BRUNSWICK — A bat found in a Brunswick home tested positive for rabies.
The bat was the seventh to test positive for the disease this year — two more than the combined total of the last nine years.
The bat was found in a home in the 800 block of Penny Drive on Friday. It was sent to the Ohio Department of Health laboratory for testing, and the results came back Tuesday.
According to Lynee Bixler, a spokeswoman for the Medina County Health Department, a person was exposed to the bat. She said that person was advised to get medical treatment following the incident and was notified of the positive test Tuesday.
The number of bats found rabid is the most since at least 2003, when four bats tested positive. There were no rabid bats reported last year, and no more than one a year reported in each of the previous nine years.
Bixler said she thinks the increase in positive rabies tests is because of increased public awareness of the need to test bats found in a house.
“We’ve been (telling) people, if you find a bat in your home to turn them (in) and have them tested, so I think it’s because people are keeping an eye out,” she said.
She said bats are common in Ohio, and it’s not unusual for some of them to test positive for rabies. Still, the local rabies tests rank slightly higher than the state average.
This year, seven out of 122 bats tested positive for rabies, about 5.7 percent. The state average is about 4.25 percent.
Bixler said the rabies rate isn’t raising many eyebrows for health officials, though they are watching it closely.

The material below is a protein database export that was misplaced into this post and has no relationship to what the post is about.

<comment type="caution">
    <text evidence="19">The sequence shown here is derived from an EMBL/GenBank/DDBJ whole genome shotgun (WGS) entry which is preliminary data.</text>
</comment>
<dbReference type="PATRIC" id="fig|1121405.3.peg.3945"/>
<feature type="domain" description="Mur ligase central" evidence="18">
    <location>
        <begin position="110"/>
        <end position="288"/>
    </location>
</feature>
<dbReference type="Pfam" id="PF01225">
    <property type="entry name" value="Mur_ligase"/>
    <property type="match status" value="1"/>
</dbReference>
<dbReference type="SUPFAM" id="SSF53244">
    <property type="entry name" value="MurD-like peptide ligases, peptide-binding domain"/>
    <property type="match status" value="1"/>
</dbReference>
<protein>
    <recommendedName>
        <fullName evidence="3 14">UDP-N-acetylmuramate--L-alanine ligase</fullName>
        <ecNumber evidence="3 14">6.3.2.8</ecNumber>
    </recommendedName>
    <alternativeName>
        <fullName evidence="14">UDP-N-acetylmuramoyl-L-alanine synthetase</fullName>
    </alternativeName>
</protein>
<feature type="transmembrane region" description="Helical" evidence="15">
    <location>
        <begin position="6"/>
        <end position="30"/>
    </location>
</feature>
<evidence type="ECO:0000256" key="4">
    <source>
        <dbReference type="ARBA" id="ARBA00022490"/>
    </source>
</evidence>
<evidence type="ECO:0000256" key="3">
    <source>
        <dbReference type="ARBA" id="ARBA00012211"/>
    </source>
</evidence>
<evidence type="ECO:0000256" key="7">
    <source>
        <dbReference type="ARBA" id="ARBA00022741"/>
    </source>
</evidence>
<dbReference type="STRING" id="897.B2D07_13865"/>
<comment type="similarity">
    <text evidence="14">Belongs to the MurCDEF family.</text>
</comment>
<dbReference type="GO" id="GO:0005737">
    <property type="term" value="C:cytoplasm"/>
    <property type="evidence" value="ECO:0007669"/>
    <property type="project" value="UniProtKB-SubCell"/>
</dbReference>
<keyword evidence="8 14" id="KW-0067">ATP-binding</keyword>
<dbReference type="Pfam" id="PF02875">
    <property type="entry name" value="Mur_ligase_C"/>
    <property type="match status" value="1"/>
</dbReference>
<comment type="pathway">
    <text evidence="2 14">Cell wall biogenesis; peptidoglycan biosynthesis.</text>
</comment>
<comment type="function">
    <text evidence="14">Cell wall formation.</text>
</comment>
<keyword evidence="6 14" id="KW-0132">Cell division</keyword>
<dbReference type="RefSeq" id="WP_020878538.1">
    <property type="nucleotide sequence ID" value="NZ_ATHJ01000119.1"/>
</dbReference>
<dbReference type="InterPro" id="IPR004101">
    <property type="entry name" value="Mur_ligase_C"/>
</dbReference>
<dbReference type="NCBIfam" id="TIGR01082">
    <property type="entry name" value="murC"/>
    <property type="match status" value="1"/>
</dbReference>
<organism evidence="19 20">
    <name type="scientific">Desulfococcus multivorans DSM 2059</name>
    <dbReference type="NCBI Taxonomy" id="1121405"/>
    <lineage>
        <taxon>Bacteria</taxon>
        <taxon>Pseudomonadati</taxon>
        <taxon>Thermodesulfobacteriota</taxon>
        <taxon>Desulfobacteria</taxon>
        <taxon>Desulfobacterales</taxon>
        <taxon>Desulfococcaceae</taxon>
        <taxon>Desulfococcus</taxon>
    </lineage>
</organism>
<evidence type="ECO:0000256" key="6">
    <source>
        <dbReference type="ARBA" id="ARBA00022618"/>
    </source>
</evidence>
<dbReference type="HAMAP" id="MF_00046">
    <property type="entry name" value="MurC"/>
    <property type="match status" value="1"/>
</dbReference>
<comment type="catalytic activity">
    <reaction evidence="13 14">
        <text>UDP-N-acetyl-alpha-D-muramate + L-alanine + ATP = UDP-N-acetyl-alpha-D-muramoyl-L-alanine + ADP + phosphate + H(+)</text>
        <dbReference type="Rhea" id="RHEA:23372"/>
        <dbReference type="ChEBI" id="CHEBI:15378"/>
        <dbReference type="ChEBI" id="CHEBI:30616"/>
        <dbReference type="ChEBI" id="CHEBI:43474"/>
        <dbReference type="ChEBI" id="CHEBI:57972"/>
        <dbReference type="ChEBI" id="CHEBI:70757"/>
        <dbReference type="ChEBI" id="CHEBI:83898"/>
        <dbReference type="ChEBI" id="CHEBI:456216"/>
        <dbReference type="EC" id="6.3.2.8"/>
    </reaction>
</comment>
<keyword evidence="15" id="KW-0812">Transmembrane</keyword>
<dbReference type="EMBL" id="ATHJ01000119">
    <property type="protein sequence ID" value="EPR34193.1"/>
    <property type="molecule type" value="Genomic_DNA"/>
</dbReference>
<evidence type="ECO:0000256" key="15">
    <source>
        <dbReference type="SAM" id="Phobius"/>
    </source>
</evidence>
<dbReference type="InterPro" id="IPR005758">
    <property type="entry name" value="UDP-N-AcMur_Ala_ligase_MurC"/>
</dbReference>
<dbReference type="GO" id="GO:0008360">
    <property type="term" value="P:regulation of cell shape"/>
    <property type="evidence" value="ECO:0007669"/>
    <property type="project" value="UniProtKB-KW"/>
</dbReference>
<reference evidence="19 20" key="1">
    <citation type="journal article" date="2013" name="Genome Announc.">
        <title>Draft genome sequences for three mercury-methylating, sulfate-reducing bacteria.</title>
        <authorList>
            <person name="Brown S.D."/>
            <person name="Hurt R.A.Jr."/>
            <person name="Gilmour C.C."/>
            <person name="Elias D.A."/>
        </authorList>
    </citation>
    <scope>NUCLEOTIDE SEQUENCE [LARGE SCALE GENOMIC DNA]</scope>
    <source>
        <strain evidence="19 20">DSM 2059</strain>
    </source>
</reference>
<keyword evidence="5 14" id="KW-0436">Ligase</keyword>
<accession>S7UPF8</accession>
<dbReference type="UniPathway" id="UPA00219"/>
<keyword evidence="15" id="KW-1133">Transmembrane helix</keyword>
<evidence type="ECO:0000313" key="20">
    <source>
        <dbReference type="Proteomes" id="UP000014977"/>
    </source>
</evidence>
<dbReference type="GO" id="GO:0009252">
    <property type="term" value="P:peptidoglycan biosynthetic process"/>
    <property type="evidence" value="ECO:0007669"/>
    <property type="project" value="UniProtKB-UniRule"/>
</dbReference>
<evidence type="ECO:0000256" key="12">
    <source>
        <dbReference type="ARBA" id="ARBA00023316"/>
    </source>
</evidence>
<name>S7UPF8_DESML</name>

“We are not alarmed because we’re attributing the increase to the fact that people are more aware and following our advice,” she said.
To capture a bat inside a home or building:
• Wear gloves and avoid direct skin contact with the bat.
• Avoid harming the bat’s head because that can make it impossible to test for rabies. Also, do not use a glue board or drown the bat because that also may affect the rabies test.
• Contain the bat in one room by closing windows and doors.
• Keep room lights on and wait for the bat to land.
• Cover the bat with a coffee can or similar container. Slide a piece of cardboard under the can to trap the bat and tape the cardboard tightly to the container.
• If necessary, use a net or long pole with a piece of duct tape (sticky side out) to capture the bat.
The Health Department also can provide a list of licensed animal control professionals who may be contacted.
If humans or pets are exposed to a bat, immediately contact the Health Department’s Environmental Health Division at (330) 723-9523, option 3, or toll free at (888) 723-9688.
Contact reporter Loren Genson at (330) 721-4063 or email@example.com.
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